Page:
Tuesday’s 7.0 magnitude earthquake that shook the island of Haiti has reportedly displaced 3 million people, trapped thousands in debris and may be responsible for the death of hundreds of thousands.
As aid workers try to sift through the aftermath, communication has become paramount – but limited. CNN reports that groups on the ground are asking for monetary donations, as supplies are still sparse. In response, ReCellular announced its Phones for Haiti program, calling on Americans to donate their used cell phones to provide disaster relief.
“The devastation in Haiti is slowly becoming all too clear,” says Steve Manning, ReCellular CEO. “Sending in your used phone is a simple and effective way to help with the rescue and rebuilding efforts already underway.”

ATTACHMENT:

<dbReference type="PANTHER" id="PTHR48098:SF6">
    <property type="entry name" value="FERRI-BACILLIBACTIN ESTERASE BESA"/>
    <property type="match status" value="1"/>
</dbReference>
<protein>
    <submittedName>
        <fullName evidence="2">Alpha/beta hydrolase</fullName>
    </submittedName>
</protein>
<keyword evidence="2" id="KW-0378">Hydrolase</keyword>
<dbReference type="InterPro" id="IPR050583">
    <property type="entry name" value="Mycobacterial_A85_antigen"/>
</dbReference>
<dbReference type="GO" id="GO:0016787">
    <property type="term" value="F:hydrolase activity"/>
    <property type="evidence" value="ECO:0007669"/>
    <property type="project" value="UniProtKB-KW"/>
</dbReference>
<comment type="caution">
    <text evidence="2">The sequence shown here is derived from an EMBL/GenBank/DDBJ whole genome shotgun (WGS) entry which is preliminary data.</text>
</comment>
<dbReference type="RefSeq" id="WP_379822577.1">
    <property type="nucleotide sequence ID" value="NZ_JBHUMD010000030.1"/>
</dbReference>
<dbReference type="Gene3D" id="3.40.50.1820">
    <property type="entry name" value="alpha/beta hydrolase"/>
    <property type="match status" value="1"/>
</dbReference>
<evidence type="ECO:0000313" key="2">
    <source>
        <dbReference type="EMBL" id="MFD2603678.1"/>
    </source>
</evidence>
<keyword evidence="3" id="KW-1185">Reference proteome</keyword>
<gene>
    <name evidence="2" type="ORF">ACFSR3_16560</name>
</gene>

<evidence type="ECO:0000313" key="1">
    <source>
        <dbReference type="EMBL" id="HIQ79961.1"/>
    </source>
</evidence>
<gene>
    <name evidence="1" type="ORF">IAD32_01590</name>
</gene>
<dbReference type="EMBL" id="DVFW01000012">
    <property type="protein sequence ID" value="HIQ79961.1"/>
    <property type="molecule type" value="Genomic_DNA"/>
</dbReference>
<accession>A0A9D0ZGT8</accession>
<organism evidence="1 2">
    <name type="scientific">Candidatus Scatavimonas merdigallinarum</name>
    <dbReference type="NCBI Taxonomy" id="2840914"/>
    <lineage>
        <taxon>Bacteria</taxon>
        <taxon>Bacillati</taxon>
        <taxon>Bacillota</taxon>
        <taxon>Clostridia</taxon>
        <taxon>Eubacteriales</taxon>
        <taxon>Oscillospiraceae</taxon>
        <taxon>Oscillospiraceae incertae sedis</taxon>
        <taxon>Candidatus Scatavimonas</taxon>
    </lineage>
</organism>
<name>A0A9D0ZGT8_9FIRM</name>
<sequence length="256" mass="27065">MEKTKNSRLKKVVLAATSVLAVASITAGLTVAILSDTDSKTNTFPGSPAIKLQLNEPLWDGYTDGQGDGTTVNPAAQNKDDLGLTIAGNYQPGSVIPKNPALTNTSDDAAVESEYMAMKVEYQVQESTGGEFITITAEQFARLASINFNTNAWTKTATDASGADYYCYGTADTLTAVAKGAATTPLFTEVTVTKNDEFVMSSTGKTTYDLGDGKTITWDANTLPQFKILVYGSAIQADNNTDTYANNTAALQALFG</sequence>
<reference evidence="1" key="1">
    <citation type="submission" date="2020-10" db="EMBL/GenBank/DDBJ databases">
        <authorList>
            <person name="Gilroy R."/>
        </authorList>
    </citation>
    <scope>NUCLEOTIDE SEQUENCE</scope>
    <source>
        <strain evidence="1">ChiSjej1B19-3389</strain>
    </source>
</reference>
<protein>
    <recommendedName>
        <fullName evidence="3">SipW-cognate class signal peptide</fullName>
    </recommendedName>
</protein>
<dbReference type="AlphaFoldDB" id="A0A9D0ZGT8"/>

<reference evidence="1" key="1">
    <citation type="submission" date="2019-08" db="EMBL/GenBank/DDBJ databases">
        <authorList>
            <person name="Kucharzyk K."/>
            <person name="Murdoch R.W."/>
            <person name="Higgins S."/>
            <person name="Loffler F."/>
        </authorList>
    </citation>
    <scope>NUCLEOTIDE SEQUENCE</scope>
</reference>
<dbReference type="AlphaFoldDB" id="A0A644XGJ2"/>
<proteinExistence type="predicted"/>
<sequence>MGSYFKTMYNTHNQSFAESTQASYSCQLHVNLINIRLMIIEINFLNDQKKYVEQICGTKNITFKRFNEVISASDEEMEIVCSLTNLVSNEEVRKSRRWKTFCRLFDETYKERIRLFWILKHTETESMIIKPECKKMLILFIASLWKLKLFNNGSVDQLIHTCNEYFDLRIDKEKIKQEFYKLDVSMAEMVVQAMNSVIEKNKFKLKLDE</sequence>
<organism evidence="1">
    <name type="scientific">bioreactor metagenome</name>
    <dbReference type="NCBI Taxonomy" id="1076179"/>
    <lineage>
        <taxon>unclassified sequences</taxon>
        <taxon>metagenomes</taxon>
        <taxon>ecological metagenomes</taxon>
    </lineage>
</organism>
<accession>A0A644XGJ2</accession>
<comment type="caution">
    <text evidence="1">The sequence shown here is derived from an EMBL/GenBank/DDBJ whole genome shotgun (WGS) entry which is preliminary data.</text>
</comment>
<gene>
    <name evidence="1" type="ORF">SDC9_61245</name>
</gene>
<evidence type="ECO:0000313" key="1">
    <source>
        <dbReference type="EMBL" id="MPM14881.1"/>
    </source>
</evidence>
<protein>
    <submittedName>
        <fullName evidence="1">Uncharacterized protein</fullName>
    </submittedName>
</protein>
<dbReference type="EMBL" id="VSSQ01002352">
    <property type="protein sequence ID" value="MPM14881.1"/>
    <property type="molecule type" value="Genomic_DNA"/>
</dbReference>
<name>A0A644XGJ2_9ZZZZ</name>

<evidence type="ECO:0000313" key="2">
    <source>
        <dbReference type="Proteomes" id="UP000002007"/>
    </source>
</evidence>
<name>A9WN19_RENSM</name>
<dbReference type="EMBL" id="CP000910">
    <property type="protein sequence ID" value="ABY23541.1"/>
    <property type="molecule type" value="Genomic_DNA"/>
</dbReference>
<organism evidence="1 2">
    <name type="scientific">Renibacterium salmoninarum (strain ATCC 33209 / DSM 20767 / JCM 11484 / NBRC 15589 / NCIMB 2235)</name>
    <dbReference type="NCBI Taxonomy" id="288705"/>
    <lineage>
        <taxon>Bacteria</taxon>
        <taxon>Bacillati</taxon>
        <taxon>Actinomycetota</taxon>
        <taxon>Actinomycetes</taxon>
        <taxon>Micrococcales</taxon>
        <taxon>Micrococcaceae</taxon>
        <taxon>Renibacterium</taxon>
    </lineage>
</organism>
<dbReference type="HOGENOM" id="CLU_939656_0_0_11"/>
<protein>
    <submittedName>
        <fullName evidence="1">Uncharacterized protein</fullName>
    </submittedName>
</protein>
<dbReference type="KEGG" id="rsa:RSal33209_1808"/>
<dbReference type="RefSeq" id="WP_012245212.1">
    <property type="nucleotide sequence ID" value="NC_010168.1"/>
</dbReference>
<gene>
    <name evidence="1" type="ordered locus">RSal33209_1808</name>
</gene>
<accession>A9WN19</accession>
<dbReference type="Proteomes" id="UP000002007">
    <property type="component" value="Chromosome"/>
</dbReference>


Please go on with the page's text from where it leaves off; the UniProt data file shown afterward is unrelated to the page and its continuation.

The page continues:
With more than 1 billion used phones sitting on household shelves, chances are you may have that old Nokia in a box at the top of your closet. But rummaging through your storage and donating that defunct phone may be instrumental in providing relief.
According to ReCellular, even if a small percentage of these phones were sent to Phones for Haiti, it would contribute millions of dollars towards relief from the devastating earthquake.
ReCellular will give 100 percent of the phone’s value as a contribution to the American Red Cross. Charities have already earned more than $20 million dollars in contributions through their partnerships with ReCellular.
With rescue missions already underway, Recellular says it is critical that funds get to the region quickly. By using the postage paid label (via the Web site), supporters can have their used phones to ReCellular within just a few days, allowing for the rapid distribution of funds.